Roland Nair reads the scent of his West African hotel room as, “All that you fear, we have killed.” As the narrator of Denis Johnson’s The Laughing Monsters, Nair offers a wry insider’s look at the African underworld of intelligence and those it seeks to know.
We meet Nair as he sets down on the continent for the first time in eleven years, maybe working as a NATO intelligence agent or maybe working for himself. He waits to meet Michael Adriko, friend, fellow soldier, spy, or con man. A man who pops up near conflicts, who pulls stories out of his pocket like others pull weapons.
Upon arrival, Adriko offers up a scam involving the selling of nuclear weapons, but one con doesn’t get very far before another begins, and it’s hard to keep track of who is conning who here. Adriko has a beautiful fiancé, Davidia St. Claire, he’s brought along for a quick romp through Uganda, hoping to marry her in a traditional ceremony in his homeland, a village nestled in mountains nicknamed the Laughing Monsters.
While Adriko sees himself as Ulysses, adrift, returning to make a grand entrance, Nair just struggles not to break his self-imposed drinking limit. He picks up the lingering teenage prostitutes in the evening, and writes messages to lovers during the daytime, pining for internet connection. He may be spying on his good friend Michael Adriko, or may just be keeping an eye on him. Keeping him out of trouble. Pick an option. Spin a bottle. Things are unclear from the start. And really, Nair just seems along for the wild, reckless ride.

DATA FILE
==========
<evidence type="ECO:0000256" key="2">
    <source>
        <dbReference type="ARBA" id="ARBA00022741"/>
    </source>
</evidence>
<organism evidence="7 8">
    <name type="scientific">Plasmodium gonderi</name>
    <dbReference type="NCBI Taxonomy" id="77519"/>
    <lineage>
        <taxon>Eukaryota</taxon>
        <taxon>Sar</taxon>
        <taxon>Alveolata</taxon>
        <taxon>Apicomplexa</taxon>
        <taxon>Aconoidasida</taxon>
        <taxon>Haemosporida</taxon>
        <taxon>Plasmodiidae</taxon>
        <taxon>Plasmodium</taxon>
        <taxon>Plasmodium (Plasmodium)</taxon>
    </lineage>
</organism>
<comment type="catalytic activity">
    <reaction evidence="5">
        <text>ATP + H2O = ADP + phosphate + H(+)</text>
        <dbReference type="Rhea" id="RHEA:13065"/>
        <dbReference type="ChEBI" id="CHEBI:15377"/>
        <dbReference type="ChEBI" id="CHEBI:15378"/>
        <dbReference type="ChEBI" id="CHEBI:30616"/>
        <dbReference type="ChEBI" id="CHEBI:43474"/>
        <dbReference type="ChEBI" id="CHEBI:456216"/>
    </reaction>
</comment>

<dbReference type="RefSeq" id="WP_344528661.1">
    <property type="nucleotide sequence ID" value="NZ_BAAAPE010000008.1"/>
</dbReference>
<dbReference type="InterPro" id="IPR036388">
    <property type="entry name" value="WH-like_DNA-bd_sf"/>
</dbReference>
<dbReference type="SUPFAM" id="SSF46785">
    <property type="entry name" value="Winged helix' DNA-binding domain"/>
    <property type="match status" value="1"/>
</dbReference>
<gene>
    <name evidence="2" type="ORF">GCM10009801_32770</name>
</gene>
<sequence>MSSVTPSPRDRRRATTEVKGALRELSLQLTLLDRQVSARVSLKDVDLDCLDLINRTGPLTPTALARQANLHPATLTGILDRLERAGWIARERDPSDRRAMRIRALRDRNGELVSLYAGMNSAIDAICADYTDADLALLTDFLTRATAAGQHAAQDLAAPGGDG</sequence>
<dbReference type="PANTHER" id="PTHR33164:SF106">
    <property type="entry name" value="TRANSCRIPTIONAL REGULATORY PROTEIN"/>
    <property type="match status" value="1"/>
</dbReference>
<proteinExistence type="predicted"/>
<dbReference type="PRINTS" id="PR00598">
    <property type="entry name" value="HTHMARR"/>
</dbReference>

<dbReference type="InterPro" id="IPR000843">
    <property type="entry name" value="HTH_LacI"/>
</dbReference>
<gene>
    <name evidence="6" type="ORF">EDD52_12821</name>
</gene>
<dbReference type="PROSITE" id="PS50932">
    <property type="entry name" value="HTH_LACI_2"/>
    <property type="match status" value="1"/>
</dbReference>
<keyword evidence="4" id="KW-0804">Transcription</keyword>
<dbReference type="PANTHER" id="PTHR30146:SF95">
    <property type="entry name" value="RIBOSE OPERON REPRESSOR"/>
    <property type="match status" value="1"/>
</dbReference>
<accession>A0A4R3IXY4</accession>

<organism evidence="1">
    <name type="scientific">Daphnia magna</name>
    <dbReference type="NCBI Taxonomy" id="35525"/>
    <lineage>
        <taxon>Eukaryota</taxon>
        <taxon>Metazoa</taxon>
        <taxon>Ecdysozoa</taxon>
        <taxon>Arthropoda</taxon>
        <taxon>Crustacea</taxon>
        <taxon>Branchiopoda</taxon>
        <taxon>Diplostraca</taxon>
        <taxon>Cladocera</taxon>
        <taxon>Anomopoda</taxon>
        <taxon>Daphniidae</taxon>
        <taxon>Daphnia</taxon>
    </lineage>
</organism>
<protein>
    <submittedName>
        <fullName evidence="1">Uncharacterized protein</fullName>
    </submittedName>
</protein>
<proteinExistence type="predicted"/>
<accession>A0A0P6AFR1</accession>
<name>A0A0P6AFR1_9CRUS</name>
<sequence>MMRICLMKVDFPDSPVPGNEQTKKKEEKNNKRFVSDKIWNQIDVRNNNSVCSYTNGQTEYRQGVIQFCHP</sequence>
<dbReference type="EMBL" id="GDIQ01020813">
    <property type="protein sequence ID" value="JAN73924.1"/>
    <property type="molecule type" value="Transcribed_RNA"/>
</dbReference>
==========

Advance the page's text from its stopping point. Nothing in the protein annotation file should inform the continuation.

And what a ride it turns out to be–things go from bad to worse very quickly in a war zone, and the war zones are plentiful here. There’s a hit-and-run, because you can’t just really stop when speeding through Uganda. The party of three unfortunately does stop in a village which gets raided by an army of some kind, its women raped, its men and children slaughtered as they flee. There’s a brief stay in a detention center. A priestess who lives in a tree. Dreams of riches on isolated beaches, blocks of gold and nuggets of uranium, talk of millions of dollars. Countless bars and alcoholic beverages named after wildlife.
Johnson’s strength has always been in telling stories of the futile, the out-of-luck and stuck, figuratively or otherwise. Adriko and Nair are all of these, or maybe they aren’t, depending on which of their lies you choose to believe. They are entertainers, survivors, men capable of performing in any situation but never being pinned down. Being in the business of dishonesty requires that maybe they’ve muddled their own intentions, and there’s no room for truth here. Johnson’s writing is startling, awkward, noticeable and groaning, big like an African landscape, big like a tall tale. Pick it up, read a few pages, you’ll get sucked in, and you won’t regret it.